It is worth noting that the Justice Department has seldom brought formal charges on these grounds; they’ve been leveled in the aggregate in only four cases that have been tried in the United States. Those four involve names that are well-known—among them Zacarias Moussaoui, the so-called 20th hijacker on 9/11, and Mohammed Mansour Jabarah, convicted of participation in a 2001 bombing plot aimed at the U.S. Embassy in Singapore.
Although he received his training elsewhere, Zazi falls into the category of home-grown terrorist. His father, initially accused as well (but later ordered released by a federal magistrate), is a naturalized American citizen. Zazi himself is a permanent resident. Thus, he resembles the characterization of those in the London bombings—homegrown terrorists who learned their trade via training camps in Pakistan. Secondly, and contrary to the record of terrorists in the United States so far, his targets were reportedly American.
And yet, while the factors supporting indicting this particular suspected terrorist may in fact be strong, the lessons to take from this case are not about fear, but about security. In the wake of this arrest, Americans should take a lesson about their law-enforcement agencies. The mass arrests that followed 9/11, like the rounding up of suspects for Guantanamo, chose quantity of arrest over quality of information and knowledge. A nation caught off-guard and in relative ignorance about the enemy reacted with force rather than clarity of vision. With Zazi, a more precise, refined and confident law-enforcement effort seems be in evidence.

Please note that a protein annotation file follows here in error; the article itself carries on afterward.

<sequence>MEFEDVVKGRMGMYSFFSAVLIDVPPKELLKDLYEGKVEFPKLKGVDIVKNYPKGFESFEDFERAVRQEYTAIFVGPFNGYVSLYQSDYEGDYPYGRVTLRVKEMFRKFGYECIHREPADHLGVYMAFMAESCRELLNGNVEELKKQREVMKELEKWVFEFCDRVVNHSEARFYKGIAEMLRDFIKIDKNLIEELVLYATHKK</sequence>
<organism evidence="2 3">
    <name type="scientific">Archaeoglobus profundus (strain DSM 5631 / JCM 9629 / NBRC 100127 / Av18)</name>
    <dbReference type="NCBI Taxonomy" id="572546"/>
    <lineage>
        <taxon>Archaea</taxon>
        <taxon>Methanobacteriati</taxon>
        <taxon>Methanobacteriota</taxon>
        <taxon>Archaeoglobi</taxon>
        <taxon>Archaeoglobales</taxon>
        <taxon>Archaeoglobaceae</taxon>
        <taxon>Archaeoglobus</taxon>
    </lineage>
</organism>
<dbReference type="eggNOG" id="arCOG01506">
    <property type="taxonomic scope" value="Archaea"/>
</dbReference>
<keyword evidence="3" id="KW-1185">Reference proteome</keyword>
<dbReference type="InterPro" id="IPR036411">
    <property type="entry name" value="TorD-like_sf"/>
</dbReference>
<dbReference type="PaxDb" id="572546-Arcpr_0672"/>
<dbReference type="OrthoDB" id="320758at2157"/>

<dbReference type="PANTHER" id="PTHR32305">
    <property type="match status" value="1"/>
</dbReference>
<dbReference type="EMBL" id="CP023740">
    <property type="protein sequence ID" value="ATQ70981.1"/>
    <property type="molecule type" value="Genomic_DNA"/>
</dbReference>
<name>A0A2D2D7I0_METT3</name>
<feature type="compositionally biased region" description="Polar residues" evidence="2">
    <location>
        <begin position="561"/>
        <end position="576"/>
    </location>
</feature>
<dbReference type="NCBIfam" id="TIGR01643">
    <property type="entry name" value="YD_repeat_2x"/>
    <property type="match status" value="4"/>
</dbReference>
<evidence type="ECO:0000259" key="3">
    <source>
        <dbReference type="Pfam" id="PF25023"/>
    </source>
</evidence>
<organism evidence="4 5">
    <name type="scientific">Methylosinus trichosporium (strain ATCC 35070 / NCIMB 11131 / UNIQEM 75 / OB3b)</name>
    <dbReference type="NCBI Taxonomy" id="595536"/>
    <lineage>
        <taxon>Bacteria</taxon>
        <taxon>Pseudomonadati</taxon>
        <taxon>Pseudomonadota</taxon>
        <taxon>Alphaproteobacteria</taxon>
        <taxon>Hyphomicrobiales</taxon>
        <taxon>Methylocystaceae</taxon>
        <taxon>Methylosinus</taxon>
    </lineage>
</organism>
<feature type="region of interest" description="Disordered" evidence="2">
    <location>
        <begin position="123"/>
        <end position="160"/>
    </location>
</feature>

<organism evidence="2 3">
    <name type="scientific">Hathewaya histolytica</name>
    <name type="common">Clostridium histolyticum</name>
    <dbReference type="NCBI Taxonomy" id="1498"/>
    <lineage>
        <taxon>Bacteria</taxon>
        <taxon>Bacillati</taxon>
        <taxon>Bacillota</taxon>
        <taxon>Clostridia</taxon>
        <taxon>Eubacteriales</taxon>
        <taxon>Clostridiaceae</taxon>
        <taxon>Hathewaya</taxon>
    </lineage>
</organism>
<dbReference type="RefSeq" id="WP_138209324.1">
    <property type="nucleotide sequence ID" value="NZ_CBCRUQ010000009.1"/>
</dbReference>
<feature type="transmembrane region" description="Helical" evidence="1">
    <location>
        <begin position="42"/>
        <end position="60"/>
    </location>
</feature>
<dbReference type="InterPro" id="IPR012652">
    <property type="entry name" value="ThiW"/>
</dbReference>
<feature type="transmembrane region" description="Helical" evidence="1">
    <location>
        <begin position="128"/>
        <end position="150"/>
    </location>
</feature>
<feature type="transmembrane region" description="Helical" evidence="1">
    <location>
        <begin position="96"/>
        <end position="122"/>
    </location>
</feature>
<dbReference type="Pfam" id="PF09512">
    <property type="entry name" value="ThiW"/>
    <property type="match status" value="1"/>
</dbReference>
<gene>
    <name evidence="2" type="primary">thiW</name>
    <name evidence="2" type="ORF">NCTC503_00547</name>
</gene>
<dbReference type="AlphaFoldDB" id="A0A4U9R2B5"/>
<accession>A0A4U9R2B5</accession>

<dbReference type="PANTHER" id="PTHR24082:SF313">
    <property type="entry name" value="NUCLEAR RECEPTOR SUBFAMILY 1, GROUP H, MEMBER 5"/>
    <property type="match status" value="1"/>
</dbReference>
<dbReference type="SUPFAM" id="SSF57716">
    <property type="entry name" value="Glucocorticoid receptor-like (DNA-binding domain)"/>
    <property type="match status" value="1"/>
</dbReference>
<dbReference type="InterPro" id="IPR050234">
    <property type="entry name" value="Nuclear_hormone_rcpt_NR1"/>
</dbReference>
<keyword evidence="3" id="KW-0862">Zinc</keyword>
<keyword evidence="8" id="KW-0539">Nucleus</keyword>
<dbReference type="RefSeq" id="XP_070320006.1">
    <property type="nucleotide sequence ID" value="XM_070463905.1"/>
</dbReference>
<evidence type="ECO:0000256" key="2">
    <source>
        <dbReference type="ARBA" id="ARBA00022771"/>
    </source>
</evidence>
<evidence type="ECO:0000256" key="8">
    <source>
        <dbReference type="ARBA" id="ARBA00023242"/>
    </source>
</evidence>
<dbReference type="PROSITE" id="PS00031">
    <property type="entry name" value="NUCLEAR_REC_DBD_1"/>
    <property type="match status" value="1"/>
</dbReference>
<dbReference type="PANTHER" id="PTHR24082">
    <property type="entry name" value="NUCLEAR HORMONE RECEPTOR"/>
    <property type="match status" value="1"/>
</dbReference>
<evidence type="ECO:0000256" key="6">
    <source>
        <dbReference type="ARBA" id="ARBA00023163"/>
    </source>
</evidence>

Accordingly, the arrest, however serious the indictment, was not accompanied by the kind of bombast that accompanied so many earlier indictments that fizzled out (among them the Detroit case where the apparent pressure of the Justice Department to bring cases resulted in the prosecutor failing to turn over exculpatory evidence and being prosecuted himself for his questionable behavior; this eventually resulted in the utter failure of the case and persistent questions as to whether the charges had ever had any merit). Investigators had been surveilling Zazi for quite some time. And in the Illinois and Texas terrorism arrests that also occurred last week, monitoring the Internet and long-term surveillance proved successful. In other words, law enforcement’s ability to separate out the wheat from the chaff and respond accordingly seems to have improved in recent years. The statistics bear this out. The 38 percent conviction rate has risen to 88 percent as of 2008, and the label of terrorism has been more accurately and carefully used.
Zazi may be the most serious terrorist we have seen in years. But it’s important to remember that he’s up against a more patient and focused law enforcement effort in this case. Perhaps Americans can start to place some trust in their institutions, rather than in their fears.
Karen J. Greenberg is the executive director of the Center on Law and Security. She is a frequent writer, commentator, and lecturer on terrorism, the U.S. courts and the war on terror, global counterterrorism, and detainee issues.